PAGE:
Foodservice told to commit to British farmers

COMPANIES IN THE foodservice sector must commit to British farmers and pay them a fairer price for their milk. That’s according to the Dairy Coalition, which has warned that milk supply could be jeoparised if no progress is made on some of the “lousy contracts” currently in place.


In the short term, the coalition, which is formed of various farming groups including the NFU and the Tenant Farmers Association, has called for urgent and meaningful farm gate price rises for April 1st, to ensure a realistic market price. Challenges of poor weather, infertility and feed shortages mean that farmers can only respond to demand for more milk if they are paid a proper price by foodservice companies, processors and retailers, it said.


NFU dairy board chairman, Mansel Raymond highlighted yesterday’s Fonterra auction result, which saw significant price rises in key commodities such as cheese, butter and milk powders, with all products up 14.8% on the previous month.


“This clearly demonstrates that globally, demand is strong and supplies are tight,” he explained. “Yet we’re still hearing that crippling deals being done in the domestic cheese and liquid markets are putting milk prices under pressure.


“The average UK farm gate milk price for January was exactly 30 pence per litre [ppl], this masks the range of prices being paid from less than 27ppl to over 33ppl, which is barely a penny ahead of this time last year. For UK dairy production to have a sustainable future, the only way these prices can possibly go is up.”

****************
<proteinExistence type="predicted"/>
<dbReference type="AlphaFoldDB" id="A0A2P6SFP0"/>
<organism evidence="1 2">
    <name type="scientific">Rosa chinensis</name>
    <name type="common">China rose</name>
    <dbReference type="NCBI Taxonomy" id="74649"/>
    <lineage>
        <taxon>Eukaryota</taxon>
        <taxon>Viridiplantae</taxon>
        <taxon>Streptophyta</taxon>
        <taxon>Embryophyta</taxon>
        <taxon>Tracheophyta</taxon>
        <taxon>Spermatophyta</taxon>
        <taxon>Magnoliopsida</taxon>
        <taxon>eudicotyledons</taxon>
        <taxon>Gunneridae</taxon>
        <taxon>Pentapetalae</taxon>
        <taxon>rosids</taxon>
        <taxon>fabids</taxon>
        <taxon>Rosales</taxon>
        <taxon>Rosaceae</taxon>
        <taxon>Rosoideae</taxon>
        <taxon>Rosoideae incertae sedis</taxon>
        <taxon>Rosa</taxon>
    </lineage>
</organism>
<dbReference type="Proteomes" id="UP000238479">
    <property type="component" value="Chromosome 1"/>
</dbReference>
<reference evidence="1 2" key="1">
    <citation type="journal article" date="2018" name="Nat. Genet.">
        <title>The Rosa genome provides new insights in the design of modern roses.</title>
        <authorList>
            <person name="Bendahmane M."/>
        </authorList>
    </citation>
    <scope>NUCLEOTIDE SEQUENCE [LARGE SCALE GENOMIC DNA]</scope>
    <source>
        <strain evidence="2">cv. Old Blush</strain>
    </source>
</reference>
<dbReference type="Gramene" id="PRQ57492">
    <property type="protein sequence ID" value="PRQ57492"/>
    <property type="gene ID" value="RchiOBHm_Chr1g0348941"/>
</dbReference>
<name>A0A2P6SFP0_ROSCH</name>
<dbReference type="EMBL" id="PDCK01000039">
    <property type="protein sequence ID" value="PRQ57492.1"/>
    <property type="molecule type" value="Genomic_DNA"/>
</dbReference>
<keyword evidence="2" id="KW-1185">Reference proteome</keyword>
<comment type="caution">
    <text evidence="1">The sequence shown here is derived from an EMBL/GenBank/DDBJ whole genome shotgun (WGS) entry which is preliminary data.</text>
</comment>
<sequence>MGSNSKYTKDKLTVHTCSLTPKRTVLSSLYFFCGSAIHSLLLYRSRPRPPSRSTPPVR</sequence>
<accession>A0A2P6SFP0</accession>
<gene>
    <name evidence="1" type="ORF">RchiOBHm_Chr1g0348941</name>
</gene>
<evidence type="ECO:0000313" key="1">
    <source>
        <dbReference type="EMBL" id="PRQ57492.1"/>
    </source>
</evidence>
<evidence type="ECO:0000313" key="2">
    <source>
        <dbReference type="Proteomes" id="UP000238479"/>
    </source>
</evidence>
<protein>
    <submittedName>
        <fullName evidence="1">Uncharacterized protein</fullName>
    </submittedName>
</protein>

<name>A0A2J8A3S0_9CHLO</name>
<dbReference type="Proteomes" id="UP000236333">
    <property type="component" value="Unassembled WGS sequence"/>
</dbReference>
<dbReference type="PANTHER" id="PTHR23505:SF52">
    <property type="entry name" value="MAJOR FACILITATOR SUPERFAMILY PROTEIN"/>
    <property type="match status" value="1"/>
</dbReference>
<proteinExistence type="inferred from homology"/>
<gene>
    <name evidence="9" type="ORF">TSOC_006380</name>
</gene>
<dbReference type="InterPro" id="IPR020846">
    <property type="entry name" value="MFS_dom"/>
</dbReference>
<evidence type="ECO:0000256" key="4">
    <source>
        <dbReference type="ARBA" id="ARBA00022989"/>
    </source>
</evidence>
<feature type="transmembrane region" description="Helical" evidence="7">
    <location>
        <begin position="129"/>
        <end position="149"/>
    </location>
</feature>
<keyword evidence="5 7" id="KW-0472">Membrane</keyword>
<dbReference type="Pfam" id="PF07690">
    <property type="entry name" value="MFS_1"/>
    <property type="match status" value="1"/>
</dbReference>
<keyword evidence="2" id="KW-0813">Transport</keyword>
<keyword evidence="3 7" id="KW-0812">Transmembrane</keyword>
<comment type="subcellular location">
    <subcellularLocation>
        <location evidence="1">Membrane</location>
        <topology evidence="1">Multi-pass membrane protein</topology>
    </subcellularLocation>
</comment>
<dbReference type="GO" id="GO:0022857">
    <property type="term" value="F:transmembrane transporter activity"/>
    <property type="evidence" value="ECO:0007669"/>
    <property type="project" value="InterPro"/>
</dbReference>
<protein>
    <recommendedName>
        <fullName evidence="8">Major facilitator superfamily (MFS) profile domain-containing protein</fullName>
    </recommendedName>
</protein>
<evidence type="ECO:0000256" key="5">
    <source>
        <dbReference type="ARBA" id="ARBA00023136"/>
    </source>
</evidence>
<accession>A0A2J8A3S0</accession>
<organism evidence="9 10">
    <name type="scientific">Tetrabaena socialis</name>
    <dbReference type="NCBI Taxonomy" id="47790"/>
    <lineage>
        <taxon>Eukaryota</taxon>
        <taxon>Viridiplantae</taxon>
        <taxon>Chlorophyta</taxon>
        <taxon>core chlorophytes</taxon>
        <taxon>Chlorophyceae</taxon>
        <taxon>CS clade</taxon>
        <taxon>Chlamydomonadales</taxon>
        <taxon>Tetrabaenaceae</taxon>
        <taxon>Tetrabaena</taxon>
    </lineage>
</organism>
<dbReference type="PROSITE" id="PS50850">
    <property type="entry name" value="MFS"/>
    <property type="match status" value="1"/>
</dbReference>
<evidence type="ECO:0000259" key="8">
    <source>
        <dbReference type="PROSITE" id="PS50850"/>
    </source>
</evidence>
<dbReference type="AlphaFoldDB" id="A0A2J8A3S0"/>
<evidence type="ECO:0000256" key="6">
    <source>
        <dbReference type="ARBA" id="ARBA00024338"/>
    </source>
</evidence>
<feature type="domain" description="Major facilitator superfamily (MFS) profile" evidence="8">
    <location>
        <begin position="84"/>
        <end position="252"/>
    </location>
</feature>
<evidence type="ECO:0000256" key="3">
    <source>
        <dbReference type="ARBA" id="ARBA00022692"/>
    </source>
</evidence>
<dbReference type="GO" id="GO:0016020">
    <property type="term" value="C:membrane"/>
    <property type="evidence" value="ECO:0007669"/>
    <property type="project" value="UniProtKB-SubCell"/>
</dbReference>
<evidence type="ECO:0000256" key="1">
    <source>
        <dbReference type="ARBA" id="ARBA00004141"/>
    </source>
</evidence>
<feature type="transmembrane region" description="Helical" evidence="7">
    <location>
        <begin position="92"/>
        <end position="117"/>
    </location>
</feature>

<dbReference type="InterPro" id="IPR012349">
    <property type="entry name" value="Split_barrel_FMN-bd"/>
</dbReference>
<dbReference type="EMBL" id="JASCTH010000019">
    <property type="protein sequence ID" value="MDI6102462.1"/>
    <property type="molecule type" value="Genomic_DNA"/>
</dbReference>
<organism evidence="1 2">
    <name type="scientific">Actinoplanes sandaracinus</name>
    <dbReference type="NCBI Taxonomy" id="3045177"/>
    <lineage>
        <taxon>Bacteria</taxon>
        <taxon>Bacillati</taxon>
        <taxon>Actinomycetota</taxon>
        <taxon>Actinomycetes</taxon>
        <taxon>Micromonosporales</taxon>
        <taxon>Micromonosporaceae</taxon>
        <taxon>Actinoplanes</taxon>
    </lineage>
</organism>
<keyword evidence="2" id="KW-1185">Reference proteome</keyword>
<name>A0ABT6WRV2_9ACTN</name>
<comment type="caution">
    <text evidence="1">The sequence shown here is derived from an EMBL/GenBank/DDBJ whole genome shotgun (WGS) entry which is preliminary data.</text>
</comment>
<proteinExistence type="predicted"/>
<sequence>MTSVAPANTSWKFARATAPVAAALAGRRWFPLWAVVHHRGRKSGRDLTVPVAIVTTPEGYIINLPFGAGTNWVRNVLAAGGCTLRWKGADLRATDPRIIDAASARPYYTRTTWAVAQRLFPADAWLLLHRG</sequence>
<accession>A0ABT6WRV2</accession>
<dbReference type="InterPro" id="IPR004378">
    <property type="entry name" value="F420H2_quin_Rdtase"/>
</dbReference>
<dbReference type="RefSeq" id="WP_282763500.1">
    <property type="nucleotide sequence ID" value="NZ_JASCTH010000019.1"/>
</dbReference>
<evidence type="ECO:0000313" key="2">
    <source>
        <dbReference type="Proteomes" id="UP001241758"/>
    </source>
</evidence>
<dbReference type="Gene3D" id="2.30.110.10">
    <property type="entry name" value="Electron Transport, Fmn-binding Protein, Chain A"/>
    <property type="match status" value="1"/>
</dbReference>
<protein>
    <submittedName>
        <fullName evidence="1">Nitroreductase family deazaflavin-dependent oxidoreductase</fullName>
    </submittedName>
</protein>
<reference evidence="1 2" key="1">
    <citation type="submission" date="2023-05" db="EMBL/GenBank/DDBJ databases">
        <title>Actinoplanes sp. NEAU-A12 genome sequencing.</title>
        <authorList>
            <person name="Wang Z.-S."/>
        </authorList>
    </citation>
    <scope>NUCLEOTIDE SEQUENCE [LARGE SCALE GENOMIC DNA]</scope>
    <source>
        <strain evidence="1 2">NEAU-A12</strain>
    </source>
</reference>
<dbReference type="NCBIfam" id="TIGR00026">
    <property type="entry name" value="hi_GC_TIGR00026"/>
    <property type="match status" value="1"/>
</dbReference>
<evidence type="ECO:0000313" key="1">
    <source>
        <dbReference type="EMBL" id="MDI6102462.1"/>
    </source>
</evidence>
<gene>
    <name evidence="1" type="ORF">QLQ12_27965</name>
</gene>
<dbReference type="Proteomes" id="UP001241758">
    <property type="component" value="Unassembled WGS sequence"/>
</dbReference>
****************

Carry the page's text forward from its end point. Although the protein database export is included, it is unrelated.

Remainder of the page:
NFU Scotland milk committee chairman, Gary Mitchell, added: “Strong market demand signals are being blocked by lousy contracts, poor labelling and an apparent lack of commitment to British by some important retail and foodservice businesses.”


Mitchell called for all milk buyers to sign up to the voluntary code.


By the end of the month. The coalition has threatened to name and shame any companies that don’t sign up within this time frame.


The issue of milk prices reached a climax last year with huge farmer protests and emergency summits called by the government. Foodservice companies have, to date, been reluctant to provide details on the prices they pay for milk.